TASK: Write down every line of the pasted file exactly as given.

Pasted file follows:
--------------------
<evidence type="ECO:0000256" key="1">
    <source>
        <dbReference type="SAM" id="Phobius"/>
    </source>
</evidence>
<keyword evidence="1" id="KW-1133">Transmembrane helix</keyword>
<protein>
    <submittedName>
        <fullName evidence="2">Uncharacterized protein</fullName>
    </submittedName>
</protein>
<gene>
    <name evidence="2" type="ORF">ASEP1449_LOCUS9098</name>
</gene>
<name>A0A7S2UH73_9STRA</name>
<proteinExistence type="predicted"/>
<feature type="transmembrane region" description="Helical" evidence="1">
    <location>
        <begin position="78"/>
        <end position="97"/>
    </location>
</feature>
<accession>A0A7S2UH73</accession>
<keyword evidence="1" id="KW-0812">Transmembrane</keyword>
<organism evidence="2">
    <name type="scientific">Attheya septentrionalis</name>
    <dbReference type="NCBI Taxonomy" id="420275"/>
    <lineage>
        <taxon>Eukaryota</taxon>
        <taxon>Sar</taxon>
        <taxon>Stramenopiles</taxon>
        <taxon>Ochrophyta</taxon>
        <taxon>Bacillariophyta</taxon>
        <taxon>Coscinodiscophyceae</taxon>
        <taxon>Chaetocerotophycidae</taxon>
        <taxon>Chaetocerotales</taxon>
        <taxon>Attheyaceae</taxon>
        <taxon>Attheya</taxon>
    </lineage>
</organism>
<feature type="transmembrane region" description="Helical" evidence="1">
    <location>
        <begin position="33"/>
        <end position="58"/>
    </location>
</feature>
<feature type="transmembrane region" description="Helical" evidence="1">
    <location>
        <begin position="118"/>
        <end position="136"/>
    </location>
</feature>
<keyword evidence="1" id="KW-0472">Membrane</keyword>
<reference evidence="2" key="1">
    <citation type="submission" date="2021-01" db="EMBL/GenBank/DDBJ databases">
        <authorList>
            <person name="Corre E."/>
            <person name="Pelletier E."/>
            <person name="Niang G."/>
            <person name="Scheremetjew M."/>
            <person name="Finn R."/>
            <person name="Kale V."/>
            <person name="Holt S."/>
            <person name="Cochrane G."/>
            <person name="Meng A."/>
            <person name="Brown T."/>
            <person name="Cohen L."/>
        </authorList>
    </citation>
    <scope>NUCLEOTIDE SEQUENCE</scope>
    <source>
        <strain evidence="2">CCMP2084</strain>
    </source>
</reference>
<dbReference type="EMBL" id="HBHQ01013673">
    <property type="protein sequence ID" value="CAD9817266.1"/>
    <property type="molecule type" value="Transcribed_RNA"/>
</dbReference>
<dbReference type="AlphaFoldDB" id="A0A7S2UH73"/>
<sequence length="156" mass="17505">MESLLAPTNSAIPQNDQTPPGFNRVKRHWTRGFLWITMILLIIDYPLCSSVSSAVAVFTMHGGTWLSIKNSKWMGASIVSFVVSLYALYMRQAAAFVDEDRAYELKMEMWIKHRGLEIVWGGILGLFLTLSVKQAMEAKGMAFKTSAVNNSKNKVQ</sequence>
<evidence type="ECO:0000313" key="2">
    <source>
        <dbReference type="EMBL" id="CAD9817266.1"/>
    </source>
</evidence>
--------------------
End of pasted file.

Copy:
<evidence type="ECO:0000256" key="1">
    <source>
        <dbReference type="SAM" id="Phobius"/>
    </source>
</evidence>
<keyword evidence="1" id="KW-1133">Transmembrane helix</keyword>
<protein>
    <submittedName>
        <fullName evidence="2">Uncharacterized protein</fullName>
    </submittedName>
</protein>
<gene>
    <name evidence="2" type="ORF">ASEP1449_LOCUS9098</name>
</gene>
<name>A0A7S2UH73_9STRA</name>
<proteinExistence type="predicted"/>
<feature type="transmembrane region" description="Helical" evidence="1">
    <location>
        <begin position="78"/>
        <end position="97"/>
    </location>
</feature>
<accession>A0A7S2UH73</accession>
<keyword evidence="1" id="KW-0812">Transmembrane</keyword>
<organism evidence="2">
    <name type="scientific">Attheya septentrionalis</name>
    <dbReference type="NCBI Taxonomy" id="420275"/>
    <lineage>
        <taxon>Eukaryota</taxon>
        <taxon>Sar</taxon>
        <taxon>Stramenopiles</taxon>
        <taxon>Ochrophyta</taxon>
        <taxon>Bacillariophyta</taxon>
        <taxon>Coscinodiscophyceae</taxon>
        <taxon>Chaetocerotophycidae</taxon>
        <taxon>Chaetocerotales</taxon>
        <taxon>Attheyaceae</taxon>
        <taxon>Attheya</taxon>
    </lineage>
</organism>
<feature type="transmembrane region" description="Helical" evidence="1">
    <location>
        <begin position="33"/>
        <end position="58"/>
    </location>
</feature>
<feature type="transmembrane region" description="Helical" evidence="1">
    <location>
        <begin position="118"/>
        <end position="136"/>
    </location>
</feature>
<keyword evidence="1" id="KW-0472">Membrane</keyword>
<reference evidence="2" key="1">
    <citation type="submission" date="2021-01" db="EMBL/GenBank/DDBJ databases">
        <authorList>
            <person name="Corre E."/>
            <person name="Pelletier E."/>
            <person name="Niang G."/>
            <person name="Scheremetjew M."/>
            <person name="Finn R."/>
            <person name="Kale V."/>
            <person name="Holt S."/>
            <person name="Cochrane G."/>
            <person name="Meng A."/>
            <person name="Brown T."/>
            <person name="Cohen L."/>
        </authorList>
    </citation>
    <scope>NUCLEOTIDE SEQUENCE</scope>
    <source>
        <strain evidence="2">CCMP2084</strain>
    </source>
</reference>
<dbReference type="EMBL" id="HBHQ01013673">
    <property type="protein sequence ID" value="CAD9817266.1"/>
    <property type="molecule type" value="Transcribed_RNA"/>
</dbReference>
<dbReference type="AlphaFoldDB" id="A0A7S2UH73"/>
<sequence length="156" mass="17505">MESLLAPTNSAIPQNDQTPPGFNRVKRHWTRGFLWITMILLIIDYPLCSSVSSAVAVFTMHGGTWLSIKNSKWMGASIVSFVVSLYALYMRQAAAFVDEDRAYELKMEMWIKHRGLEIVWGGILGLFLTLSVKQAMEAKGMAFKTSAVNNSKNKVQ</sequence>
<evidence type="ECO:0000313" key="2">
    <source>
        <dbReference type="EMBL" id="CAD9817266.1"/>
    </source>
</evidence>